Rugby Coaching Blog | Professional Rugby Advice & Coaching


Back to blog – and so much coaching to talk about by dancottrell

Been away from the blog for a little while, though not stopped interviewing, writing and producing materials. This month alone I have been putting together articles with Brian Smith, Didier Retiere, Denis Betts, Russell Earnshaw, Tony Hanks, Justin Bishop and Richard Graham. Plus welcomed on board the Rugby Weekly Team two great new grassroots coaches who are coaching tutors and mentors.

Coaching wise I have been working with three teams, all with different cultures, ambitions and outcomes. Plus I have been speaking to lots of you about the ups and downs of coaching.

Look forward to catching with you over the Xmas period and writing about what is happening in the rugby coaching world.

Dan

http://www.betterrugbycoaching.com

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Tidy handling drills to get improve fast and soft hands by David Clarke

I like these drills because the players have to start outside their comfort zone and yet will enjoy the success when they are good at them. Ideal for warm ups and for work ons at the start of sessions.

I have used all these drills/activities and found them to work well with a good range of players. Probably a bit far advanced for Under 11s unless they are particularly skilful.



What we can learn from video games by David Clarke
June 28, 2011, 4:37 pm
Filed under: Dan Cottrell, Rugby Coaching, Rugby Training | Tags: , , ,

We find our kids spend too much time on them, become addicted to them and end up with pasty white faces…the curse of the video game.

But we can learn plenty from the kids “playing video games” for our own coaching.
1. Why do they play on them for so long
Because they are competitive. The players keep wanting more.
Lesson: players like to play and they enjoy a challenge.
2. They can make mistakes and not feel bad
“Game over” and start again is the worst they can hear.
Lesson: players know when they have made a mistake – don’t make a fuss, let them start again.
3. Practice makes perfect
They keep playing, experimenting and improving – the finger and eye coordination is breathtaking.
Lesson: think about the practice environment – they are playing a game, learning from their mistakes and working out how to solve the problems themselves.
4. No manuals, no help?
To start the game, they may use a brief tutorial, but then plunge straight in. However, they will want tips, cheats and shortcuts. They get this from their friends and surfing websites.
Lesson: be a port of call for problem solving, not just someone who tells them what to do. They will ask when they are ready – are you ready for them to ask?

Dan Cottrell



The absolutely spot on basics of a good tackle by David Clarke


The R80 series of videos give some good technical methods and this is one of the simplest and most basic.

Watch for the boxer stance and approach and how square the tackler remains during the tackle.

Since the drill concentrates on technique, it is worth “suiting up” the tackler so he can make multiple rugby tackles.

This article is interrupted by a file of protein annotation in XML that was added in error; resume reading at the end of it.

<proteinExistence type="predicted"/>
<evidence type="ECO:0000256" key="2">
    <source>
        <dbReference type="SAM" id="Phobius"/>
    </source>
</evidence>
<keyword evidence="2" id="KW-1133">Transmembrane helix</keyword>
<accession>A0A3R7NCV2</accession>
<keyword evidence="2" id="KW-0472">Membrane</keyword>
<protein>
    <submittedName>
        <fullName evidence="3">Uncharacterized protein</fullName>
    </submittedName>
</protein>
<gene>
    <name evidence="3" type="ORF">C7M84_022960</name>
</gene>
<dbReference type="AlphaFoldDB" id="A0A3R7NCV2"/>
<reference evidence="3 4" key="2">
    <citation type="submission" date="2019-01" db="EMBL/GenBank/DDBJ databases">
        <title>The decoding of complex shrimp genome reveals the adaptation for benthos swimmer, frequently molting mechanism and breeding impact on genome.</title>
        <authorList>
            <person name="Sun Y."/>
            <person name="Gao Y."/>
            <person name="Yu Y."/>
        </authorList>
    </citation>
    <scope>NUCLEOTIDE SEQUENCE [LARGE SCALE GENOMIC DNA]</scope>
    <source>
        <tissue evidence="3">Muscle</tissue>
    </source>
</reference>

Overall a good rugby tackling drill that is simple to set up and easy to observe for good technique.



Great training activity for players just starting in rugby by David Clarke


The US rugby development team are doing a great job rolling out rugby to new players. Here is one their coaches showing young players how to develop lateral passing. It is not a new idea, but it is extremely well executed.

Better Rugby Coaching



One hundred words for rugby coaching by David Clarke

Given that the England soccer manager, Fabio Capello, believes that he only needs 100 words to talk to the players, I set out to produce a similiar list. In fact, I got to 106, but I am sure I have left some out.

The rule for the list is this: ONE WORD IN means ONE WORD OUT. So any suggestions must come with a word to leave out.

Advantage, Backs, Back Play, Ball, Bind, Blind Side, Blitz, Box Kick, Centre, Charge Down, Chip, Clean Out, Clearance, Communication, Concentrate, Conditioning, Contact, Conversion, Cool Down, Corner flagging, Crash Ball, Dead Ball, Decision Making, Decoy, Defensive Line, Development, Drift, Drive, Drop Goal, Drop Out, Dummy, Engage, Fast Hands, First Phase, Five Metre, Fix, Flankers, Flat Pass, Fly Half, Footwork, Forward Pass, Forwards, Foul Play, Free Kick, Fringes, Front Row, Gain Line, Game Plan, Game Sense, Gate, Go Forward, Grid, Grubber, Handoff, Hooker, Inside Centre, Jackle, Jumper, Kick, Knock-On, Laws, Lifter, Lineout, Line Speed, Lock, Loose Head Prop, Mark, Maul, Miss, No 8, Offside, Open Side, Outside Centre, Overlap, Pass, Peel, Penalty, Phase Play, Punt, Quick Ball, Recycling, Restart, Ruck, Scrum, Scrum Half, Seal, Second Phase, Set Piece, Set Play, Sevens, Side Step, Skill, Slow Ball, Spin Pass, Support, Switch, Tackle, Technique, Tight Head Prop, Touch, Try, Turnover, Warm-Up, Wheel, Wing,Yellow Card.

Better Rugby Coaching



Keep the players interested by David Clarke

Here is a good demonstration of how a coach keeps players interested.

The drill itself is easily adapted to rugby training, and could be used for rugby handling, rugby warm ups or rugby footwork.

Better Rugby Coaching